Today marks five years since Spain forcibly returned Ali Aarrass, a Belgian-Moroccan national, to Morocco, breaching its international human rights obligations.
Upon his arrival in Morocco, Ali Aarrass said he was held incommunicado and tortured for 12 days in a secret detention centre in Témara near the capital, Rabat. He is now serving a 12-year prison term for participating in and procuring arms for a criminal group after an unfair trial, based on a “confession” obtained under torture. In September 2012, the UN Special Rapporteur on torture visited him in prison and detected signs of torture compatible with his testimony.
Although the Moroccan authorities announced in May 2014 that they were opening an investigation into Ali Aarrass’ torture allegations, his lawyers recently revealed that the investigation had been closed. They said they had not been informed that any witnesses were questioned or any locations identified were searched, and have yet to receive the medical report of the examination he undertook a year ago.
Yet Ali Aarrass is determined to get justice. This year, he went on a 72-day hunger strike urging the Moroccan authorities to release him and denouncing the failure of the Court of Cassation to reach a decision, nearly three years after he appealed against his conviction. In a moving letter published today, he thanks his supporters, and everyone who has been sending him letters, for giving him continuous strength and hope.
Amnesty International is not able to verify everything that Ali Aarrass says in this letter, and the views he expresses in it are his own, but believes it is an important personal statement and merits publication.
The days are endless but I try to stay positive, for my family and for myself. I really want to see them again. My parents, my wife, my daughter whom I love so much. I miss them all terribly…
I am always alone in this cell because I am detained under a high security regime, which means permanent isolation. There is nothing to do. What keeps me going is looking forward to the best thing I can have in this prison: the phone call with my family, hearing their voices, hearing them tell me they are well, laughing with them… It is my oxygen…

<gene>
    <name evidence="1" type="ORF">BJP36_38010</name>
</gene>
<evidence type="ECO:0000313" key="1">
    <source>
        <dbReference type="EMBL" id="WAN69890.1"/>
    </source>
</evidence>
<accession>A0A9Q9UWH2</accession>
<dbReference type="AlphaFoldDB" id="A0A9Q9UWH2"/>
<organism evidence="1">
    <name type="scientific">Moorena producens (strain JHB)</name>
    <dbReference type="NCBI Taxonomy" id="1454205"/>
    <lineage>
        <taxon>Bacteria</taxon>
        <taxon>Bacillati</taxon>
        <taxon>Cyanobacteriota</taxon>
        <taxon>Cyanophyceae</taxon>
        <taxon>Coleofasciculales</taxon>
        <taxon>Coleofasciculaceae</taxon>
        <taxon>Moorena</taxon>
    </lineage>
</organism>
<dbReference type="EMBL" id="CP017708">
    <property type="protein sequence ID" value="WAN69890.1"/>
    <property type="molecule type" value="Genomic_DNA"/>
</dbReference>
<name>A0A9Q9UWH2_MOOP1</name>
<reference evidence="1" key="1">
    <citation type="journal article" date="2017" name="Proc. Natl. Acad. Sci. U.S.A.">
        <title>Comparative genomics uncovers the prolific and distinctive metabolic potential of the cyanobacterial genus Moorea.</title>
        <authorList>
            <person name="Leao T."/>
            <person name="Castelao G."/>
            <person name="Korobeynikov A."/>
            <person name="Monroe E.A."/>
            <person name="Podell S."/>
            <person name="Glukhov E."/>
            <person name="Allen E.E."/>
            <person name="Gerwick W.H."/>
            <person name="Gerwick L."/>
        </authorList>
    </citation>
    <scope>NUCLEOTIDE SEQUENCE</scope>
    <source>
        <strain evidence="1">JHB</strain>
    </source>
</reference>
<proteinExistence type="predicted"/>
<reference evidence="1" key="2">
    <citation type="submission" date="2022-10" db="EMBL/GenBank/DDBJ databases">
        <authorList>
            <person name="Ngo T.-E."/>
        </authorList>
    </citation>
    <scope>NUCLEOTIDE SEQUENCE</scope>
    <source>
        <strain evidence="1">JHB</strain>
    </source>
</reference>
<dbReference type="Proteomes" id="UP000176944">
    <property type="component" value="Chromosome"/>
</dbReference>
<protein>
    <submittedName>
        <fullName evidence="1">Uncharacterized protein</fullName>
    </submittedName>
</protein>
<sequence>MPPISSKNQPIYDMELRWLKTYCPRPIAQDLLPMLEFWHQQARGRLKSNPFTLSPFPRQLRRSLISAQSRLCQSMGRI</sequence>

And then there are the many letters I receive from around the world, thanks to Amnesty International. They warm my heart! They give me energy!
The days are endless, but as long as I am awake, I rise above it and I can resist everything. The threats, the humiliation, the insults and even ill-treatment….
The worst time is at night.
Last night, like so many other nights, I woke up in a cold sweat because of a nightmare. It was 3am. These sudden awakenings caused by fright and anxiety are a common occurrence, and each time I have to get out of bed and pace up and down my cell. I find it hard to walk but I force myself. I am still suffering from the torture and ill-treatment that has been inflicted on me for so long now, and which continues. During the day I manage to overcome my fears, but when I am asleep my subconscious takes over and I am unable to fight it.
I spend a long time trying to fall asleep, often in vain, because to sleep well you have to feel safe. I make the most of being awake to pray at dawn. It is in this silence disrupted by my sobs that I pray and implore God to look after my family, my acquaintances and the oppressed everywhere in the world. I use the end of my prayer to beg Him to bring me justice and freedom. I thank Him for the right to life that he has given me and for all my blessings, such as they are…
It is still dark when I finish. Sleep finally overtakes me but the noise of the keys in the locks and the voices of the prison wardens wake me again. I have to get ready to receive my breakfast.
That is how my nights have been for a very long time.
It doesn’t matter how many times I am told that support from outside is pointless, I am convinced it is not true. Because even if I don’t regain my freedom before the end of this unfair prison term, I can promise you that the work of human rights defenders does us a lot of good!
And if I had a message to give to the world, it would be this:
You who enjoy total freedom!
You who have no idea what it would be like to lose it!
You who might prefer not to know!
You who think it only happens to those who are guilty!
You are wrong, I am an innocent man and yet here I am!
Take a few minutes to encourage and support these human rights defenders and their work.
This work helps people like me to stay strong and hopeful.
To never feel alone!
When you are supported, you have the capacity to resist and denounce what people may struggle to understand, especially those who subject you to these inhuman conditions.
There are some things that can never be forgotten.
I will never forget those who support me.
Salé II Prison
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